[3] Carr AC, Vissers MC. Synthetic or food-derived vitamin C–are they equally bioavailable?. Nutrients. 2013;5(11):4284-4304. Published 2013 Oct 28. doi:10.3390/nu5114284
[4] Kamba A, Daimon M, Murakami H, et al. Association between Higher Serum Cortisol Levels and Decreased Insulin Secretion in a General Population. PLoS One. 2016;11(11):e0166077. Published 2016 Nov 18. doi:10.1371/journal.pone.0166077
[5] Maggini S, Beveridge S, Suter M. A combination of high-dose vitamin C plus zinc for the common cold. J Int Med Res. 2012;40(1):28-42. doi: 10.1177/147323001204000104. PMID: 22429343.
[6] Hooper, M.H., Carr, A. & Marik, P.E. The adrenal-vitamin C axis: from fish to guinea pigs and primates. Crit Care 23, 29 (2019).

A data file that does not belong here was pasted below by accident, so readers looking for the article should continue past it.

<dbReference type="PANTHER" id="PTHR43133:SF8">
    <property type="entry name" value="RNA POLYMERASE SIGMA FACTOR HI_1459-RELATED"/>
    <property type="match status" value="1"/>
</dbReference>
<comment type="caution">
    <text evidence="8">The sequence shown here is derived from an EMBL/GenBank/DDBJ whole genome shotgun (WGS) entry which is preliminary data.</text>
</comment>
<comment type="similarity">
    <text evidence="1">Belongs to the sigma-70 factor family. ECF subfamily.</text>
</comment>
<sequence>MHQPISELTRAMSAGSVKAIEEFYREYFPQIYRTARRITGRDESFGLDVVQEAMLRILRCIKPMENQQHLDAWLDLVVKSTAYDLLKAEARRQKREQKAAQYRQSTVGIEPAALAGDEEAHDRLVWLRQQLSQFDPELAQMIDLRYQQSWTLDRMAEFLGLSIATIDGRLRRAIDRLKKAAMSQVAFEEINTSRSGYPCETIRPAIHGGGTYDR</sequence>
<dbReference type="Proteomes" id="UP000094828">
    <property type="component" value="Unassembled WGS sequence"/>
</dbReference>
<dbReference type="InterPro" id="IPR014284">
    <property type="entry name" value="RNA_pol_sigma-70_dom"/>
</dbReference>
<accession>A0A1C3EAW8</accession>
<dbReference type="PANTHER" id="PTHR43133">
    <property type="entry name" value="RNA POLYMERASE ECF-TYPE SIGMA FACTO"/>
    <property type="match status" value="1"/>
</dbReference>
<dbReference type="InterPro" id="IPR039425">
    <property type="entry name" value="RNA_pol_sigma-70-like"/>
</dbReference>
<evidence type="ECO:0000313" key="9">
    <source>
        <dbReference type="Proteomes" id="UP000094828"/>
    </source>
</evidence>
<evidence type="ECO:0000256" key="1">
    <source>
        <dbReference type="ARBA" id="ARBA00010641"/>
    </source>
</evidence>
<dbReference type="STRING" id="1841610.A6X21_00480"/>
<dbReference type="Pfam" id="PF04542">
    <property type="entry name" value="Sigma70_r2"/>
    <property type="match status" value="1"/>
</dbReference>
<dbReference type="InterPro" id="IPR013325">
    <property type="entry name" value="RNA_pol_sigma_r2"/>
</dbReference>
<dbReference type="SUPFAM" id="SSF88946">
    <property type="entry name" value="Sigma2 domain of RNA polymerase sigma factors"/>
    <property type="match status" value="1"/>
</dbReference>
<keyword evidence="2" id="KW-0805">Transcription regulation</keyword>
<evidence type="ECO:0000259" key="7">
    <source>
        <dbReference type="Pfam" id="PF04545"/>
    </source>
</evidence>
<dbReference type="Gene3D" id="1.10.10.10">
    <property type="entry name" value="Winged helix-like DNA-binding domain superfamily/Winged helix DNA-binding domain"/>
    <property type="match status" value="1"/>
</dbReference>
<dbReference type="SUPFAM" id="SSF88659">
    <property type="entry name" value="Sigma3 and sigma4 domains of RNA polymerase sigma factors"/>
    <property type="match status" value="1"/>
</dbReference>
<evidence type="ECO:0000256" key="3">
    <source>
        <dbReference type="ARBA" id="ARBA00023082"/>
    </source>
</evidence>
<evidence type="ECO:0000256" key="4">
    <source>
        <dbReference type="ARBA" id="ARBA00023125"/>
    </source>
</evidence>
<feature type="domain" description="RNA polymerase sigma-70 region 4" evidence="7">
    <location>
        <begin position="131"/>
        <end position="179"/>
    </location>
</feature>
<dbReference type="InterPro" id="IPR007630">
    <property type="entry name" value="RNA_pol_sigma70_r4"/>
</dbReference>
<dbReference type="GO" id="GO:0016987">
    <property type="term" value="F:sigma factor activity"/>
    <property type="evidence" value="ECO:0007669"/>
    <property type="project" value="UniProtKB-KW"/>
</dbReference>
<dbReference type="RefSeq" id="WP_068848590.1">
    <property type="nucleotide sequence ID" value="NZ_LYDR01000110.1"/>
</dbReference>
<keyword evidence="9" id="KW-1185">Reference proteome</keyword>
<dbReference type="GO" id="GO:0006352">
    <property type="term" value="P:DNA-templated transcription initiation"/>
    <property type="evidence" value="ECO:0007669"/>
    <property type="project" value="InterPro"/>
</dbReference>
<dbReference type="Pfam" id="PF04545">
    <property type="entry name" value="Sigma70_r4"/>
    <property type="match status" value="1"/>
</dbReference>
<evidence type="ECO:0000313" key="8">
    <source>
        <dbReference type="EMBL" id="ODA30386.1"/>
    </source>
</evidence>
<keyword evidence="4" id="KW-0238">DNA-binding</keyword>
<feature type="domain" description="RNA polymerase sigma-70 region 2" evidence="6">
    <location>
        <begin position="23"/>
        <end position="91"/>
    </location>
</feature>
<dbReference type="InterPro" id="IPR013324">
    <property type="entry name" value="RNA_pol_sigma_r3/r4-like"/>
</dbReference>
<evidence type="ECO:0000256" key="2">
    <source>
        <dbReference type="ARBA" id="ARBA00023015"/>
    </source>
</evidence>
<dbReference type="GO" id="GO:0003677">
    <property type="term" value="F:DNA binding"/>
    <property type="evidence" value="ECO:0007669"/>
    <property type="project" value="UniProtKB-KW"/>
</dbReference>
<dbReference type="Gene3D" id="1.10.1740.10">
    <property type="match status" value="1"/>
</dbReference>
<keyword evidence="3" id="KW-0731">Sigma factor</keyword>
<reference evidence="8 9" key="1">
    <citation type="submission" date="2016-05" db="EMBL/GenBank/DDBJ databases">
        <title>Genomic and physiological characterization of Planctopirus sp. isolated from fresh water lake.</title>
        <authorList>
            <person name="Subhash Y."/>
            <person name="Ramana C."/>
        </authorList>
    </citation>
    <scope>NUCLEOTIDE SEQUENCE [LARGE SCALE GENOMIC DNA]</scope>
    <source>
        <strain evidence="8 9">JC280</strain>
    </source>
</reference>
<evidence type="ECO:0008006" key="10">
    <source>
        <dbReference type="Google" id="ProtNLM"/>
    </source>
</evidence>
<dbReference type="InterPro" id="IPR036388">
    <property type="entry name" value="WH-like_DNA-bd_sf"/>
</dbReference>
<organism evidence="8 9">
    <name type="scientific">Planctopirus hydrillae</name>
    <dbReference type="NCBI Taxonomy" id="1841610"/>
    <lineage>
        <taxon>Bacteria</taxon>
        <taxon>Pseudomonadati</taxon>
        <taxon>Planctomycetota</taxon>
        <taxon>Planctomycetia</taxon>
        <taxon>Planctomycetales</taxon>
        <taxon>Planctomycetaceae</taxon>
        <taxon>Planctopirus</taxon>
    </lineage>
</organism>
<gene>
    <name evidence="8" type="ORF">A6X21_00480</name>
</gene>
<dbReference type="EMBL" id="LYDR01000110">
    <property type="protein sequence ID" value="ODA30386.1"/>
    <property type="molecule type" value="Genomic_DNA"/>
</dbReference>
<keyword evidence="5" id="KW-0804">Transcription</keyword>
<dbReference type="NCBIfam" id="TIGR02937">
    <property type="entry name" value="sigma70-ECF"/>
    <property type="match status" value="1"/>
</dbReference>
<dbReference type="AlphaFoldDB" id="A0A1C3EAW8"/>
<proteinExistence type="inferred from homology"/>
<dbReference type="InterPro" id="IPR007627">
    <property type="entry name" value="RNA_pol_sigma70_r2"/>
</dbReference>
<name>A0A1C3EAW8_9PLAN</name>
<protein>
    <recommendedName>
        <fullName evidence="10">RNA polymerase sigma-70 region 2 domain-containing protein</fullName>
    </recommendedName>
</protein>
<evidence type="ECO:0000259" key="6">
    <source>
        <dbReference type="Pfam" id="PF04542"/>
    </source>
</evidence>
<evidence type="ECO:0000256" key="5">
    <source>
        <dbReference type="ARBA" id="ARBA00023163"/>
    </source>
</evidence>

[7] Paridhi, Sandrayee, Devin J, Chapter 13 — Impacts of extrusion processing on nutritional components in cereals and legumes: Carbohydrates, proteins, lipids, vitamins, and minerals, Editor(s): Girish M, Extrusion Cooking, Woodhead Publishing,2020, Pages 415-443
[7] Anturaniemi (o.s. Roine), Johanna & Zaldivar-Lopez, Sara & Moore, Robin & Kosola, Mikko & Sankari, Satu & Barrouin-Melo, Stella Maria & Hielm-Björkman, Anna. (2020). The effect of a raw vs dry diet on serum biochemical, hematologic, blood iron, B 12, and folate levels in Staffordshire Bull Terriers. Veterinary Clinical Pathology. 49. 10.1111/vcp.12852.